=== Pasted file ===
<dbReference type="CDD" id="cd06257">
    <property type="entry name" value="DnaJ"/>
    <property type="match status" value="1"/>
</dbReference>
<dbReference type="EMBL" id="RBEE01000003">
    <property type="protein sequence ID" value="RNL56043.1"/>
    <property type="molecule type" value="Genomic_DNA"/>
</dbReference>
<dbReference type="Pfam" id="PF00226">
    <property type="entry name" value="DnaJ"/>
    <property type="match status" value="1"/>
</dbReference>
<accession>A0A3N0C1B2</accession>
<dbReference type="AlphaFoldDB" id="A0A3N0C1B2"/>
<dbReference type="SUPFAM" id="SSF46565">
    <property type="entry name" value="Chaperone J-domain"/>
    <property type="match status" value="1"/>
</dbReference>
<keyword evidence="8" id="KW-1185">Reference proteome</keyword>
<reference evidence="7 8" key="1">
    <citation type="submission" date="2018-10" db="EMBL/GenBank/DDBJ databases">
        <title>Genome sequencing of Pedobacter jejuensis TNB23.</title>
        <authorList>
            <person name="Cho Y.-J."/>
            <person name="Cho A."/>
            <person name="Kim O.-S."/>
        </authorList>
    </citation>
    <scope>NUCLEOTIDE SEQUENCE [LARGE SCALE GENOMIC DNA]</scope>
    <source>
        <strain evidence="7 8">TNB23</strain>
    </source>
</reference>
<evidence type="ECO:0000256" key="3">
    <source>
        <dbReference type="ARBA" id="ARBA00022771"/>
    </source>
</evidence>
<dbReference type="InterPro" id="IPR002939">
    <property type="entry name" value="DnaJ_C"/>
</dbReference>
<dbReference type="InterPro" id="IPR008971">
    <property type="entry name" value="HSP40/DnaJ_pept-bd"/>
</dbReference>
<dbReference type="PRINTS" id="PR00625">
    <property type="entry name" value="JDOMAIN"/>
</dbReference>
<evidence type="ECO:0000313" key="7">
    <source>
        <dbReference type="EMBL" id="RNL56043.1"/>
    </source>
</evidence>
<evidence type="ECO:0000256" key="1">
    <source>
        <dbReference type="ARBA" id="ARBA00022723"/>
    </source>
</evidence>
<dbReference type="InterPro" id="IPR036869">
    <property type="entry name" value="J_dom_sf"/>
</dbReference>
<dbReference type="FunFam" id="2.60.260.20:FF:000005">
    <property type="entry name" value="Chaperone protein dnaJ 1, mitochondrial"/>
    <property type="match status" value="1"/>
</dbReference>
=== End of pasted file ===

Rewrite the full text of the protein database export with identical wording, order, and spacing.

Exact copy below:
<dbReference type="CDD" id="cd06257">
    <property type="entry name" value="DnaJ"/>
    <property type="match status" value="1"/>
</dbReference>
<dbReference type="EMBL" id="RBEE01000003">
    <property type="protein sequence ID" value="RNL56043.1"/>
    <property type="molecule type" value="Genomic_DNA"/>
</dbReference>
<dbReference type="Pfam" id="PF00226">
    <property type="entry name" value="DnaJ"/>
    <property type="match status" value="1"/>
</dbReference>
<accession>A0A3N0C1B2</accession>
<dbReference type="AlphaFoldDB" id="A0A3N0C1B2"/>
<dbReference type="SUPFAM" id="SSF46565">
    <property type="entry name" value="Chaperone J-domain"/>
    <property type="match status" value="1"/>
</dbReference>
<keyword evidence="8" id="KW-1185">Reference proteome</keyword>
<reference evidence="7 8" key="1">
    <citation type="submission" date="2018-10" db="EMBL/GenBank/DDBJ databases">
        <title>Genome sequencing of Pedobacter jejuensis TNB23.</title>
        <authorList>
            <person name="Cho Y.-J."/>
            <person name="Cho A."/>
            <person name="Kim O.-S."/>
        </authorList>
    </citation>
    <scope>NUCLEOTIDE SEQUENCE [LARGE SCALE GENOMIC DNA]</scope>
    <source>
        <strain evidence="7 8">TNB23</strain>
    </source>
</reference>
<evidence type="ECO:0000256" key="3">
    <source>
        <dbReference type="ARBA" id="ARBA00022771"/>
    </source>
</evidence>
<dbReference type="InterPro" id="IPR002939">
    <property type="entry name" value="DnaJ_C"/>
</dbReference>
<dbReference type="InterPro" id="IPR008971">
    <property type="entry name" value="HSP40/DnaJ_pept-bd"/>
</dbReference>
<dbReference type="PRINTS" id="PR00625">
    <property type="entry name" value="JDOMAIN"/>
</dbReference>
<evidence type="ECO:0000313" key="7">
    <source>
        <dbReference type="EMBL" id="RNL56043.1"/>
    </source>
</evidence>
<evidence type="ECO:0000256" key="1">
    <source>
        <dbReference type="ARBA" id="ARBA00022723"/>
    </source>
</evidence>
<dbReference type="InterPro" id="IPR036869">
    <property type="entry name" value="J_dom_sf"/>
</dbReference>
<dbReference type="FunFam" id="2.60.260.20:FF:000005">
    <property type="entry name" value="Chaperone protein dnaJ 1, mitochondrial"/>
    <property type="match status" value="1"/>
</dbReference>